“You never know how strong you are until being strong is the only choice you have.” Breast Cancer Survivors
Unless you have been completely absent from our world, you know that October is National Breast Cancer Awareness Month. There are lots of fundraising events. TV, radio, newspapers and Internet connections all provide substantial visibility into the many organizations involved with cancer research and support for patients who are currently in treatment.
This week, I will be speaking at a three-day event, Camp Blue Bird, in Mobile, Alabama. Supported by medical teams and volunteers, this will mark the 25th year of these camps dedicated to cancer patients and survivors. When first asked to speak, I am very excited about the invitation! The opportunity to address such an audience is a first for me.
Then, it hits me! What am I going to say? Will I say it in the right way?!
To help me in this important mission, and to answer all of my questions, I decide to speak to cancer patients – those who are still in treatment and those who have graduated to the stage of cancer survivor. I talk to one of the founders of Camp Blue Bird. I listen to the stories. I am drawn in! Ordinary people, just like those we interact with every day, have experienced cancer personally, as a caregiver, or as a professional trained in helping patients in various levels of therapy. It is likely that you know of someone familiar with this experience. Cancer is most visible when it strikes a friend or family member. One of my sisters, Brenda, is now in her first year of treatment for breast cancer.
Cancer is not for the weak! It requires that you ‘put all of your chips on the table.’ It asks for – even demands – help from an assortment of caregivers, including medical specialists credentialed in cancer care, family and friends. Hope . . . encouragement . . . attitude . . . are the common words I hear as I listen to the stories of those who have trudged along the cancer journey. I find in these revealing conversations that cancer patients and survivors are indeed transparent. They are personal in their sharing, even with someone like me, who has only met them by phone.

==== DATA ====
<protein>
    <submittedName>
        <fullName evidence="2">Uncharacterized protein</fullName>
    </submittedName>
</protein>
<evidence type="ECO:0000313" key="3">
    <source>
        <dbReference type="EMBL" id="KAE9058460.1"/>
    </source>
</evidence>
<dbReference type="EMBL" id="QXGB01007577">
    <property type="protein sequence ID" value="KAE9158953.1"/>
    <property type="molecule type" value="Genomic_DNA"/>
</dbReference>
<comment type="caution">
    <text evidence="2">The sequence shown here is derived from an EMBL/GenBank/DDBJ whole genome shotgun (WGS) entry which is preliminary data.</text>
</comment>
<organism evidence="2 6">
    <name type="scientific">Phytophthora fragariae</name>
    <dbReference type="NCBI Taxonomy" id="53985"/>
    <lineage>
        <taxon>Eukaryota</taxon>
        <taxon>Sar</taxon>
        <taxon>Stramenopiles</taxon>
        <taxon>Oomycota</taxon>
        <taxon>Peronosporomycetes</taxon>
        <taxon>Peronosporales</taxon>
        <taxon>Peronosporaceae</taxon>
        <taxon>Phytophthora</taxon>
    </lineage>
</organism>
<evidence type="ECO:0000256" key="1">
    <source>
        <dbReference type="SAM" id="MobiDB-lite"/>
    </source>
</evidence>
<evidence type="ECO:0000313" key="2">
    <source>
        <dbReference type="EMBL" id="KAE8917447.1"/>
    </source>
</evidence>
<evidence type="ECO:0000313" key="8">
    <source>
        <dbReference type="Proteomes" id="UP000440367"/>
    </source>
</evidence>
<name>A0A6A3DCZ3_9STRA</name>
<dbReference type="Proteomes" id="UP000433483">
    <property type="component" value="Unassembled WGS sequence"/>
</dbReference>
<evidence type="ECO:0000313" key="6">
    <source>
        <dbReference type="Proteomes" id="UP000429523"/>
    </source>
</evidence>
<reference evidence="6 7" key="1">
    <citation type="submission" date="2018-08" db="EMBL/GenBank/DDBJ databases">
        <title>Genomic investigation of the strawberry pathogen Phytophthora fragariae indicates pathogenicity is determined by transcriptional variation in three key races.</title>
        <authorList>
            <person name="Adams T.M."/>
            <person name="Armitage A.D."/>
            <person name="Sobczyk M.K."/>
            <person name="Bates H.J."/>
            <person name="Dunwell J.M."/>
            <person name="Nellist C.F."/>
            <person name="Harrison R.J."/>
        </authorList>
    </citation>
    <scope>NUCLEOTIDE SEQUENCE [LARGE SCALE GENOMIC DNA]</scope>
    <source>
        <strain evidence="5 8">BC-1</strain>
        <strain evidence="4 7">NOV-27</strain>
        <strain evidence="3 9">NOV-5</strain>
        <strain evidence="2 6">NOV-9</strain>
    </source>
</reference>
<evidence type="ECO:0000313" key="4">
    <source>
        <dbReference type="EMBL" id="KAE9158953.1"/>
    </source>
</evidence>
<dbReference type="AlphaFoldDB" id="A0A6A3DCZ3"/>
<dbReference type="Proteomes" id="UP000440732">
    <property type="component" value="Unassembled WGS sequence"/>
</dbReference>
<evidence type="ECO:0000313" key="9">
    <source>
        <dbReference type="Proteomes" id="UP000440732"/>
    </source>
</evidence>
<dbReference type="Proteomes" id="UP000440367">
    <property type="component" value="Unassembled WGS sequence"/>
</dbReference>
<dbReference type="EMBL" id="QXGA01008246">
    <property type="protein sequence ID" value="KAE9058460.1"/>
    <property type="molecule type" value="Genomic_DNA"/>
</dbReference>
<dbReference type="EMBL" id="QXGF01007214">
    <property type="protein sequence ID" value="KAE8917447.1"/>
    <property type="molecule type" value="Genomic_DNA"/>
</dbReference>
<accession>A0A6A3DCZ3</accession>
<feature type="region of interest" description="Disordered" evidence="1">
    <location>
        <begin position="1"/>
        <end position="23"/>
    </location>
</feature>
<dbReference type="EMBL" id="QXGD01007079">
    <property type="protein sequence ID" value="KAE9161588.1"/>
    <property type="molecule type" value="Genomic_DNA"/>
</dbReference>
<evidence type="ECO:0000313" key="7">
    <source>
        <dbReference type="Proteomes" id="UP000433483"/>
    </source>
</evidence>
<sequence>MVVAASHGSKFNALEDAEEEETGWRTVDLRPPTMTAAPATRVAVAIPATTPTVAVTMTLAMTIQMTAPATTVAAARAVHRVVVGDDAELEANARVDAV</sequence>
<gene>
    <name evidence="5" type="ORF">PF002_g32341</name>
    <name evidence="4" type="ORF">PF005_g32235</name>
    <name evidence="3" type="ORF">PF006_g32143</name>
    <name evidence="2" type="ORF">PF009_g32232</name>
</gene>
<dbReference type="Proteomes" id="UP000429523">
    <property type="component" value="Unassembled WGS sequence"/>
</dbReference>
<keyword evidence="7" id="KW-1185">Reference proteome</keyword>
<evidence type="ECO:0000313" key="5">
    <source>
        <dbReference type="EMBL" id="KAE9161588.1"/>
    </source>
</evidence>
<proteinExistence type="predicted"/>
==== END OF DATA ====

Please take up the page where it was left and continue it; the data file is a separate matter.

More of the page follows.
There is no one single path. It is different for each patient. But, one particular mutual theme is that of challenge. “Once you have cancer, you have it for life,” as stated by my sister. I ask her to explain. She says there is no guarantee that it will not come back. She does not focus on this fact, but is aware of that possibility. Everyone who fights cancer is a winner, in my book! A winner at the highest level – where life is at stake and the journey inevitably painful, uncomfortable and uncertain.
You can learn a lot from someone affected by cancer. Everyone I have talked with has expressed great appreciation for help provided from those surrounding them. They have huge hearts of gratitude. Zig Ziglar said it well: “The greatest attitude is gratitude.”
I witness an important life principle as I listen to all the stories: When you reach out to help others, especially those in need, the gift back to you cannot be measured in money or by things. It is priceless. It will affect every single aspect of your life. From an old prayer of long ago, attributed to the Franciscan priest, Saint Francis of Assisi, “It is in giving that we receive.”
If you are looking for inspiration, for a way to positively influence all areas of your life, seek and find a person or group who really needs your help. Then, provide that help. When you help others, you cannot avoid helping yourself. Your expressive act of love becomes an internal influence on you. Everything you are trying to do in your life will be impacted in a positive way by your reaching out to those in need.
Cancer patients I interview for my presentation tell me that they are now a “different person.” I believe the same is true for those who provide support and clinical help. You become a changed person through the process.
My job as speaker this week is to provide hope and encouragement to those in the audience. After interviewing and listening to the journey of cancer patients, I find myself in the wonderful position of being encouraged! I find hope for my own journey. I discover inspiration.
It is easier to encourage another person when you are indeed encouraged . . .
It is easier to offer hope when others give you hope . . .
It is easier to inspire when you have been inspired . . .
Every time you reach out to encourage, provide hope or to inspire, you help others in doing the same.
When you reach out to support others, you are also reaching inside to support yourself. There is no greater influence on your life than the example you set for yourself. It becomes part of a permanent memory that belongs to you. Every aspect of your life – short- and long-term – will be impacted by the good things you do as you reach out to others.
Are you seeking a change right now in your life? Is today that day? There is a fundamental principle, around since the beginning of time, greatly influencing my own life, and continues to do so. That principle is simple to state and is just one significant word. However, it will require much of what you have to give. It will affect everything. Are you ready for a change today?